@Jordan: It doesn't have to be "for pay". It can be a freemium model, where basic messaging, sharing is free, but once you want to store Gigs of photos or videos you have to pay.
      And honestly, stop your whining. We have heard all your lame arguments. Move along and let these guys have a shot at it. They have strong legal backing in Prof. Eben Moglen, who knows more about IT law than all commenters here combined.

    39. Jordan on May 16, 2010

      Aw man, you guys got me. Facebook pays me to express concern about the number of patents they hold for the key user experience elements on their site. To fake being scared, and worry about the legal issues that would be faced by any serious competitor. Probably better if you don't actually know the landscape before you dive in. I forget that they put the blinders on horses for good reason.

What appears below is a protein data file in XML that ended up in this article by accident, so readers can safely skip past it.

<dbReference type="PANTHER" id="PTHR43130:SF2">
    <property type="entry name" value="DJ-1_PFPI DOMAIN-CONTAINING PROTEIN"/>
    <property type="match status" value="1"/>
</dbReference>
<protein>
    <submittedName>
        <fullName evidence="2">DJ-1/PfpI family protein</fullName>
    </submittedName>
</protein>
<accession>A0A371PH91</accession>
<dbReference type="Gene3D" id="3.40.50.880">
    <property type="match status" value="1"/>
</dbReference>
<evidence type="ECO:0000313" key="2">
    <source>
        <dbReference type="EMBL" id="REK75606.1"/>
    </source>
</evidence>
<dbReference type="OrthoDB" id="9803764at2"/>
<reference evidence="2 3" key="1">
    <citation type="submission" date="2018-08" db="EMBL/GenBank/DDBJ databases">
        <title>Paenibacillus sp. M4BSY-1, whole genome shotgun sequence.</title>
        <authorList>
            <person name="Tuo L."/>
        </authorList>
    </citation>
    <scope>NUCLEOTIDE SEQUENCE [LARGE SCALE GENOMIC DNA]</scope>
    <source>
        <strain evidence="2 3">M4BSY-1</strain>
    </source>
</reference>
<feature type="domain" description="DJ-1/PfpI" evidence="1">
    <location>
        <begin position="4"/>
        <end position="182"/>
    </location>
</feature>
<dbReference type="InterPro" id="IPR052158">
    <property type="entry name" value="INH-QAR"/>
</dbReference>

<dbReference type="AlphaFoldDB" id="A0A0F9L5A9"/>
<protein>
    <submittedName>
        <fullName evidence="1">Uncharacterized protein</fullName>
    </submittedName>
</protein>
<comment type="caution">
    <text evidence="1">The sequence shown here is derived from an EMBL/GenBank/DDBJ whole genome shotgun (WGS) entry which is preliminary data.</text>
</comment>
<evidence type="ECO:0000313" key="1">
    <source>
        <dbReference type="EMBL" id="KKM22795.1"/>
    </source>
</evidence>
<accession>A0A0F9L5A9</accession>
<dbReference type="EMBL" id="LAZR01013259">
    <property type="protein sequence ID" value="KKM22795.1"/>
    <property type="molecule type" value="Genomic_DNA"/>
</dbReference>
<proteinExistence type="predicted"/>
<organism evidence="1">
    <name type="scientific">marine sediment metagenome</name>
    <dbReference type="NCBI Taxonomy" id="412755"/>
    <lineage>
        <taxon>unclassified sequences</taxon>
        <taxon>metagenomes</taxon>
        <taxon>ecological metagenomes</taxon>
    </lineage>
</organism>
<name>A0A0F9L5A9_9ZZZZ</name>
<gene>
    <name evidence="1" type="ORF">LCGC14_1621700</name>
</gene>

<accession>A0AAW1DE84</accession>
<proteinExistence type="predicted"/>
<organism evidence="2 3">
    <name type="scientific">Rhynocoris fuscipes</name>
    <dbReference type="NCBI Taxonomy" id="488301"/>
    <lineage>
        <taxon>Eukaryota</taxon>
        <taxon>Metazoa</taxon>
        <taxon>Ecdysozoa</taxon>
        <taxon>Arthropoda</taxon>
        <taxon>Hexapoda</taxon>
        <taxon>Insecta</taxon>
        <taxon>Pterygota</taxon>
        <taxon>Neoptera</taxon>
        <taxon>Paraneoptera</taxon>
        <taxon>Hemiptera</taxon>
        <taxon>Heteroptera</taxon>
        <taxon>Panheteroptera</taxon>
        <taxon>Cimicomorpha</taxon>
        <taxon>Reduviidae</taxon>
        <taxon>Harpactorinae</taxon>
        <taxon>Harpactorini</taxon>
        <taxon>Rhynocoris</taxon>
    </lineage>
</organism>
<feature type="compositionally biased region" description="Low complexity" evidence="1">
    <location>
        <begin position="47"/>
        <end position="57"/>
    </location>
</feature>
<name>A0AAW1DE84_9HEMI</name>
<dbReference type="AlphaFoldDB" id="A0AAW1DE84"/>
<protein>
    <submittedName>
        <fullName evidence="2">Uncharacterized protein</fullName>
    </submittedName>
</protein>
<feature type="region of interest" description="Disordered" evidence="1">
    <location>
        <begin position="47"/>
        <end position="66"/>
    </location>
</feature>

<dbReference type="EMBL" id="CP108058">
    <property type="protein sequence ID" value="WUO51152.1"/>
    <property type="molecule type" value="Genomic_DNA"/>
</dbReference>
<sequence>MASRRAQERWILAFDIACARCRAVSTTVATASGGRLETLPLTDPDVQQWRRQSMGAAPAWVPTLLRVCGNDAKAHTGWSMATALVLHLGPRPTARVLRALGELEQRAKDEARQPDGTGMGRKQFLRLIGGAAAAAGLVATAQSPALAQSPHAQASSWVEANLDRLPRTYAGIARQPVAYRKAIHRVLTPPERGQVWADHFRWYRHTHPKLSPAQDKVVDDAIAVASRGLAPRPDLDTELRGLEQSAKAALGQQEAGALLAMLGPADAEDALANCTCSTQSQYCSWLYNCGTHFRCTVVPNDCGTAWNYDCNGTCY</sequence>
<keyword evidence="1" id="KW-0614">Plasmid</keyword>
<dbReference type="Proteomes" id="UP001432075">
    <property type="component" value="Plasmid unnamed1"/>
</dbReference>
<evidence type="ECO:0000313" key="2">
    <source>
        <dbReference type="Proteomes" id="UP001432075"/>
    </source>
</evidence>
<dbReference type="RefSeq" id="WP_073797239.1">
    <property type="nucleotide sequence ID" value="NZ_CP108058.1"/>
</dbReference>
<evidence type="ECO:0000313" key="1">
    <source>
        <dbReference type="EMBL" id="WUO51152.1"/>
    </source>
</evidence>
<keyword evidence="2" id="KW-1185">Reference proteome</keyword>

I'm one seriously embarrassed paytroll.

      @EricAshworth if you really think that a for-pay social networking service is going to attract the critical mass that would be required to upend a site like Facebook, well... Don't get on your high horse just because you can name 4507 suckers

    40. Missing avatar

      energyharvesting on May 16, 2010

      Many of the comments are useful and well thought, and I've enjoyed them.

      Two issues are less commented.

      One is that the Diaspora platform is open source. There are thousands (tens of thousands) of elite programmers around the world who are ready and wanting to contribute to this effort, and there are tens of millions of VC dollars ready to back the commerce opportunities that Diaspora's market disruption will spark.